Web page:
As he monitors the missions in space, he sees there is one crew still bound for Earth and they’re returning from a mission that involved exploration of a satellite near Jupiter that Lofthouse created. Returning to Earth and whatever has taken place would be bad news and so Lofthouse begins attempting to make contact with the spacecraft Aether and it’s five-member crew. Led by Adewole (David Oyelowo, A Most Violent Year) and communications office Sullivan (Felicity Jones, On the Basis of Sex), the crew is unaware of the catastrophe on their home planet, having been unable to contact mission control during the end-stage of their return voyage. With his facility satellite not strong enough to relay a dependable signal, Lofthouse will have to trek in perilous conditions to a nearby facility if he is to get a message to Aether before its too late for them to turn back.
Based on a 2016 novel by Lily Brooks-Dalton and adapted by Mark L. Harris (Overlord), I won’t venture too far further into the plot of The Midnight Sky because there are some elements that are best left to be discovered as you travel on the journey. Though it’s not a spoiler, per se, there is a small girl (the non-verbal but expressive Caoilinn Springall) Clooney finds has been left behind in the main research facility that becomes his companion on his frozen mission through ice and snow. She serves as a silent sounding board for his thoughts and an outstretched hand of comfort when he finds he needs it most. Oscar-nominee Demián Bichir (A Better Life), Kyle Chandler (The Spectacular Now), and an excellent Tiffany Boone (Beautiful Creatures) make up the crew of the Aether, becoming important pieces in what eventually is seen to be a mystery of sorts that’s been staring us in the face from the start.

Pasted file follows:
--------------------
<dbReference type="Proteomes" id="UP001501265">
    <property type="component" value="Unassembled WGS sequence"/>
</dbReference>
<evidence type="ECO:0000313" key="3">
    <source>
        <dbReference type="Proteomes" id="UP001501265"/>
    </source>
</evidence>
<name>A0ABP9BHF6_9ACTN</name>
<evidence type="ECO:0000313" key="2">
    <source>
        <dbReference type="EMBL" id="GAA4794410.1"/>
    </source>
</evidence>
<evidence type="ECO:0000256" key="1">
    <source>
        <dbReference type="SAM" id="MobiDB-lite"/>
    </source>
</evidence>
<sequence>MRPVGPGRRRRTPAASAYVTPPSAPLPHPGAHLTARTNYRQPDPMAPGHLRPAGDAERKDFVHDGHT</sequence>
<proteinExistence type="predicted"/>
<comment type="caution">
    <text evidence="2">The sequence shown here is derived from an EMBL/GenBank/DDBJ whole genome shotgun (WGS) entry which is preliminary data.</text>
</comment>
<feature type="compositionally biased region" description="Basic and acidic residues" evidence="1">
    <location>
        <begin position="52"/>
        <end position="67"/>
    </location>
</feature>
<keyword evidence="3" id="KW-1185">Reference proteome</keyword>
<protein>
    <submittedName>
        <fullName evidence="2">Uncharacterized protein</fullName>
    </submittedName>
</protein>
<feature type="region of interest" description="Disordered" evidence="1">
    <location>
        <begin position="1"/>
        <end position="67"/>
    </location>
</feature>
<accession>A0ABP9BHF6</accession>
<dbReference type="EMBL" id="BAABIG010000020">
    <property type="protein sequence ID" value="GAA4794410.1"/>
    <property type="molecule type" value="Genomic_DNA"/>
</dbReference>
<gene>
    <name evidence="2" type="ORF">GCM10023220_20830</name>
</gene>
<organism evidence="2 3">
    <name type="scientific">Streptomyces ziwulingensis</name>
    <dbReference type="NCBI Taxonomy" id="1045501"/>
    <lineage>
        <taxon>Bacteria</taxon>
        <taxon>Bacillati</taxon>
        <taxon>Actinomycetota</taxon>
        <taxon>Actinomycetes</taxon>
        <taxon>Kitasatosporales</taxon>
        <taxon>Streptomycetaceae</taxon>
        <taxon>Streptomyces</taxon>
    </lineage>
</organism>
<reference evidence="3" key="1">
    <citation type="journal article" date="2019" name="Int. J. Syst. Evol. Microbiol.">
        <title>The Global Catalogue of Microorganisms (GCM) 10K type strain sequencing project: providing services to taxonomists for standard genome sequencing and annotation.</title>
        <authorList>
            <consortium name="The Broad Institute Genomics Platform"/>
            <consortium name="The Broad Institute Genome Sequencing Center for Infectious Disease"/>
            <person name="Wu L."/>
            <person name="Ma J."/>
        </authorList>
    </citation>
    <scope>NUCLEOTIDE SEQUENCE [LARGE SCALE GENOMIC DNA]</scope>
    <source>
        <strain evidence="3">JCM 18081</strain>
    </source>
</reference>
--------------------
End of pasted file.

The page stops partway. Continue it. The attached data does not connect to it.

What also becomes obvious is that as grand as the movie is in certain key moments and for as well-made as the picture is, it operates too much as distinct independent features that it never quite feels like the two stories are tied together. Long sequences with one storyline make you totally forget the other one is happening, and how the ramifications that what is happening in Plot #1 have a direct impact to Plot #2. An important development in Plot #2 more than 2/3 of the way through is almost nullified by a bit of information from Plot #1. These types of overlaps abound, and it pulls the movie apart rather than binding it to be stronger as a whole. I either wanted to see more of the two features interacting with each other (because when they do, it’s all systems go for high-stakes suspense or emotional resonance) or one feature that plays solo.
Following in the footsteps of recent bleak outlook films like Songbird and Greenland, The Midnight Sky doesn’t seem that interested in finding a happy ending to appease us and that’s completely the prerogative of the filmmakers. I continue to be curious to see how audiences embrace these types of movies during our current situation…do we really want to imagine a future even more depressingly futile than now? Maybe it’s because my eyelids started to get just a tad heavy near the end but the finale from Clooney and Lester pulled the rug out from under me a bit too fast. It achieved the desired impact, I think (I hope), and while the actual ending skirted the line of being too abrupt, there was a short section right before the credits played where Clooney achieved something fairly beautiful where all the elements of a film (visuals, Alexandre Desplat’s unsurprisingly hefty but surprisingly haunting score, performances) joined in harmony. Like the stars up in the blackness, there are several of these shining moments in The Midnight Sky…I wish there were more.